Where have the quits gone?

“Give up everything to”… become a cheesemaker, go around the world, put yourself at the service of an association; etc By the late 2010s, these headlines were so common that they had become a joke among journalists. However, the greedy newspapers of this type of chestnut tree were addressed until then mainly to graduates of large schools and other executives of large companies.

After the Covid, this phenomenon took on another dimension. The statistical service of the Ministry of Labour, Dares, published a study in August quantifying the number of resignations at 520,000, including 470,000 on permanent contracts for the first quarter of 2022. A record level, even if these figures show of a dynamic job market, characteristic of a “post-crisis” moment.

Among these deserters, 80% find a job within six months. “This high level of resignations creates opportunities for employees already in office and is likely in turn to lead to more resignations”estimates the Dares.

Why are they slamming the door? On this side, the investigations abound. Low wages and poor working conditions, linked to a strong intensification of work in the private sector or to the ” New Public Management in the public, explain this disaffection.

A study by researchers Thomas Coutrot and Coralie Perez also indicates that the meaning that employees give to their work, whether in terms of social utility, ability to develop their skills or ethical coherence, has an influence on their Professional mobility. The less meaning they give to their work, the more they tend to leave it.

” Otherwise, a Dares investigation shows that to improve their wages and their working conditions, employees opt for the strategy of changing jobs more than that of union demands. Between 2013 and 2016, 23 % of those who changed jobs greatly improved their working conditions »recalls Maelezig Bigi, researcher at the National Conservatory of Arts and Crafts (Cnam) and at the Center for the Study of Employment and Labor (Ceet).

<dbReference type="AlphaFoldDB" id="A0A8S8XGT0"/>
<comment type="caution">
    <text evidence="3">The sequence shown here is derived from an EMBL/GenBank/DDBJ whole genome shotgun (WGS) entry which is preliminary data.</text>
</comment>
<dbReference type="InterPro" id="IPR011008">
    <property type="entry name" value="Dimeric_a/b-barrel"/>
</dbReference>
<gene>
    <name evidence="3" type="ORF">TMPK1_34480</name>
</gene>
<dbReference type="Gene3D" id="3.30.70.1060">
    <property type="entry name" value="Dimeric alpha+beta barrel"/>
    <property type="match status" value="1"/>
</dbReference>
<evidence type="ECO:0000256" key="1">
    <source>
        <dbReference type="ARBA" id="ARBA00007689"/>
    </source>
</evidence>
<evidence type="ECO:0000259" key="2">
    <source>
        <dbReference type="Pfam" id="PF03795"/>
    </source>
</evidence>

“The backlash has its share of economic morality. After being wrung out during the confinements, acclaimed by those who stayed at home, praised by political leaders and congratulated by their employers, these “first on duty”, at the front for the duration of the epidemic, understood that their dedication had not been followed by sufficient consideration for them to continue playing the game”judges the essayist Jean-Laurent Cassely, in the reissue of his book The revolt of the first of the class (Arkhê, 2022).

“Employees don’t fight, they leave”

“Whether we look at industry, construction, trade or services, and in detail the sub-sectors within these sectors of activity, in the business tendency surveys, almost all sectors show difficulties in recruitment at their highest, indicate the INSEE researchers.

What remains much more mysterious, however, are the ports of destination of these care, transport or hotel and catering employees who cast off.

According to a study by the Center for Study and Research on Qualifications (Céreq), 61% of young people from the 2017 generation who worked in the hotel and catering industry saw their activity stop with successive confinements. And these are only official figures.

“In Paris, most of the waiters were paid partly or totally black. They had no choice but to look for new jobs: VTC, construction work, delivery, etc. They discovered other conditions. Days of eleven and a half hours paid 1,500 euros to serve people who make the face, that no longer enchants many people “slice Yannis, director of a large brewery in the capital.

For the time being, only testimonies make it possible to understand the way in which flows of employees circulate. As early as June, Pascal Chamvert, president of the association of directors serving the elderly, confided his fears:

“It is very worrying. Employees don’t fight, they leave. Some go to work in the factory, where they are better paid and face less hassle than in the care professions. Nurses opt for degrowth, taking a house in the countryside, and working less. Many caregivers refuse permanent contracts and ask to stay on as a temporary worker. They say to themselves “I work less, but at least I am not responsible for anything”. People don’t want to play the game anymore.”

“I didn’t want to set foot there anymore”

Charlotte Kerbrat, a former nursing home nurse, launched her company to support other colleagues in retraining.

“Since 2019, we have supported around 1,000 nurses. Among them, about a third quit their jobs, but stay in the profession, if necessary by changing specialty; 40% turn to other care professions: psychomotricians, physiotherapists, occupational therapists, but also naturopaths, sophrologists, hypnotherapists or in coaching. The rest completely change jobs. They want to leave the hospital because of the lack of recognition, the alternation between day and night work, and because of the workload. Earning less matters little to them, they want to get away from the stress caused by having people’s lives in their hands and find jobs to which they give meaning.explains the adviser.

“It is also a way of promoting their own knowledge, which is usually denied to them by the medical authorities”abounds Fanny, a psychiatric nurse in Toulouse.